When I moved away to college, it was quite freeing to be able to shake all of the preconceived notions that I had worn since childhood. I was on my own for the first time in my life. Landing in New York City, I was no longer an outlier, a stranger among people who had grown up together without me. We were all transplants for the most part, which meant an even playing field of sorts. I spent a lot of my college career trying to relearn who I was deep down inside and figuring out what made me happy, my own likes and dislikes, and not those imposed upon me by others.

Now that I’m out in the real world, I have a good sense of myself. I have amazing friends who are supportive and caring. They actually like me and think I’m cool! They treat me with respect, and I do the same in kind. And, anyone who doesn’t treat me how I want to be treated? Buh-bye! I don’t have to pay them the time of day. Cutting out the negative influences in my life has made a difference, one I didn’t realize would be so huge. When you’re surrounded by people who truly want the best for you and who praise you for your attributes and accomplishments, you are inspired to be your best self. I’m much less focused on the areas where I feel I’m lacking. I genuinely like myself. And, in turn, I’m back to being my more genuine self, someone who is kind to those in my life rather than defensive by default. Sometimes, you need to shed the weight of other people’s impressions of you in order to become the best version of yourself.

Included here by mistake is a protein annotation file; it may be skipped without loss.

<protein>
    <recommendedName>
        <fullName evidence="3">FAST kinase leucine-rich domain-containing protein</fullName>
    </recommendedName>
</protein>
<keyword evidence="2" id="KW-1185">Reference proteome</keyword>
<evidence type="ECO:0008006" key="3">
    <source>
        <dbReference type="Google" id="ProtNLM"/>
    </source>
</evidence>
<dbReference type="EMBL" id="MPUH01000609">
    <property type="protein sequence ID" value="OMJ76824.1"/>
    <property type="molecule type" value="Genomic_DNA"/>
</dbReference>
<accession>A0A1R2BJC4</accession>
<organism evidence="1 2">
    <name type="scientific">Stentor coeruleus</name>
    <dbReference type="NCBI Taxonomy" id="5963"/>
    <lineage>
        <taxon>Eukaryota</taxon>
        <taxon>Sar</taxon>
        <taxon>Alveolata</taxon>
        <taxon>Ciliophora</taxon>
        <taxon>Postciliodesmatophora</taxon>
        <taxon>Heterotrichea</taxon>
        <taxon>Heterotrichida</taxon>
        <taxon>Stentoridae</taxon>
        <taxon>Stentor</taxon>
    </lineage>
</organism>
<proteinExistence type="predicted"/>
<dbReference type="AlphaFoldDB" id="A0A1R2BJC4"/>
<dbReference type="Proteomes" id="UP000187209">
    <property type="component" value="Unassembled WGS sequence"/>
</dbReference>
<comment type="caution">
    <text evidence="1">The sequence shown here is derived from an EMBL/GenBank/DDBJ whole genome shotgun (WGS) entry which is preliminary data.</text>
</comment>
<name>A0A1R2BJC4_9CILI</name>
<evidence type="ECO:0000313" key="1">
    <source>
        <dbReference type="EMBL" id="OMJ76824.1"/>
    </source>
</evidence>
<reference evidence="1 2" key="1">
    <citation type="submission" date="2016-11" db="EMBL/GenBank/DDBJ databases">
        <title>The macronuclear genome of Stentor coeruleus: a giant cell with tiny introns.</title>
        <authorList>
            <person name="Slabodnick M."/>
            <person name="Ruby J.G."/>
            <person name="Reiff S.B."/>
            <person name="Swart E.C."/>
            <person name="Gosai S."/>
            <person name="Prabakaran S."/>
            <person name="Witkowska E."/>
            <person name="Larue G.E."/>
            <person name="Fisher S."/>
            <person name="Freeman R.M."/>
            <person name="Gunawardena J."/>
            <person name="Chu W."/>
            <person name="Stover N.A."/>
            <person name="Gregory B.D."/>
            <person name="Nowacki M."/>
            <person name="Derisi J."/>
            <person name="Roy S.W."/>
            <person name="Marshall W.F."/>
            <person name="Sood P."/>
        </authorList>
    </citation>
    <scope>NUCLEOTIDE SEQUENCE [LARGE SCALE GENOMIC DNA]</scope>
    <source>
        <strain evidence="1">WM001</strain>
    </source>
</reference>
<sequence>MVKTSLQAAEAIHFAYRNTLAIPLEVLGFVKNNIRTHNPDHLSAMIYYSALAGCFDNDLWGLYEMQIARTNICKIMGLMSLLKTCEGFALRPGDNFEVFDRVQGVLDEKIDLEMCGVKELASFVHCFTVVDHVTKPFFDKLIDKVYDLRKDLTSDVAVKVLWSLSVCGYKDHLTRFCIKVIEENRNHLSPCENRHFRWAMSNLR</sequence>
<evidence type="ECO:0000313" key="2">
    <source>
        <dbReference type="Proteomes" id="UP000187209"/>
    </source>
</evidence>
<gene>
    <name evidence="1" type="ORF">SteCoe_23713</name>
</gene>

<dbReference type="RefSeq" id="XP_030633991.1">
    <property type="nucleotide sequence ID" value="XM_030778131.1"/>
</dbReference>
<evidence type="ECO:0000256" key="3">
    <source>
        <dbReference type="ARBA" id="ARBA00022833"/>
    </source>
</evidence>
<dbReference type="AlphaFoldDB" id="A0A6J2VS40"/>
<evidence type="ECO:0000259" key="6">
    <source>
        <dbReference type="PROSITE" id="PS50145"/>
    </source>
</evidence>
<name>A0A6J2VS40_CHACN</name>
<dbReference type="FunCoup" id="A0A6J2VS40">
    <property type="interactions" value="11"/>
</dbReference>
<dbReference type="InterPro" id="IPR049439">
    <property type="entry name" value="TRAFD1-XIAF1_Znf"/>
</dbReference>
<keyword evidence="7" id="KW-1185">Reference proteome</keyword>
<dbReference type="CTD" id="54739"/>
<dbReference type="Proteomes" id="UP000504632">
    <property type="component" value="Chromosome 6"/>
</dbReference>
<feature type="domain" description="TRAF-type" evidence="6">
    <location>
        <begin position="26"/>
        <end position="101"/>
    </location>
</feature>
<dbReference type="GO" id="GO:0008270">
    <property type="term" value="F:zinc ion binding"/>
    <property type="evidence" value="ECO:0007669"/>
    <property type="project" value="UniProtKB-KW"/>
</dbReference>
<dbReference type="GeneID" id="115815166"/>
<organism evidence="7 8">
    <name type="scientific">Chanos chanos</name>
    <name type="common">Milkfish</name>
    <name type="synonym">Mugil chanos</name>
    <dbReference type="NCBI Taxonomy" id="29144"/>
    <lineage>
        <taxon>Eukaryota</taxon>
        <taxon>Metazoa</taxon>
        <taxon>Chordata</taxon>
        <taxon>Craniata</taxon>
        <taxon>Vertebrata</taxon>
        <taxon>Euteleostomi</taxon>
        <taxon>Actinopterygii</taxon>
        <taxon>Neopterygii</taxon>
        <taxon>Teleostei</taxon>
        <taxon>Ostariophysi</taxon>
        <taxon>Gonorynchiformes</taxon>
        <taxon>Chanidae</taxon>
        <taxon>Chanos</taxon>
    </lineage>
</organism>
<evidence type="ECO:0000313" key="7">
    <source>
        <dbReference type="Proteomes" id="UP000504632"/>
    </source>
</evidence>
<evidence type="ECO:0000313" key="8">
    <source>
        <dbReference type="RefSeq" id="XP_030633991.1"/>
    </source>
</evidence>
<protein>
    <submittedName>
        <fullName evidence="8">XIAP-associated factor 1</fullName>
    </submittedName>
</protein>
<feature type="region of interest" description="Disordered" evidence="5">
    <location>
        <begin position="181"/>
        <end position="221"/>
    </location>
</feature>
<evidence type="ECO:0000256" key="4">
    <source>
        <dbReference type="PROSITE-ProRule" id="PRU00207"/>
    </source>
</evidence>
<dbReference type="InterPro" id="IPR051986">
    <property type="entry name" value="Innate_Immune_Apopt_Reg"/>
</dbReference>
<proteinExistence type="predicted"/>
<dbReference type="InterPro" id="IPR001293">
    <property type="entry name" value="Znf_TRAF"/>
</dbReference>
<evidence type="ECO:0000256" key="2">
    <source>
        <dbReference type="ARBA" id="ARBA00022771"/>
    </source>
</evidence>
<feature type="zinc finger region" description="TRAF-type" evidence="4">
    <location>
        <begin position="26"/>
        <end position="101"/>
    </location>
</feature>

If I could go back in time, I would tell my younger self to ignore all the haters. People will tear you down because they’re trying to deflect the attention from their own faults, their own insecurities. People who are truly happy? They aren’t focused on bringing others down or hurting people’s feelings. They’re confident enough not to be threatened by anyone else. I wish I hadn’t spent so long believing all the negative things other people had forced upon me. The woman I am today is who I want to be. No one else gets to decide who I am. That’s all up to me, honey.

Tags: Empowerment, Personal Growth, relationships, Self Confidence, Self Care

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Written By

Allie Nelson

Allie is a TV producer and writer with credits on Netflix, NBC, CBS, FOX, CNN, TBS, E!, & HGTV. See Full Bio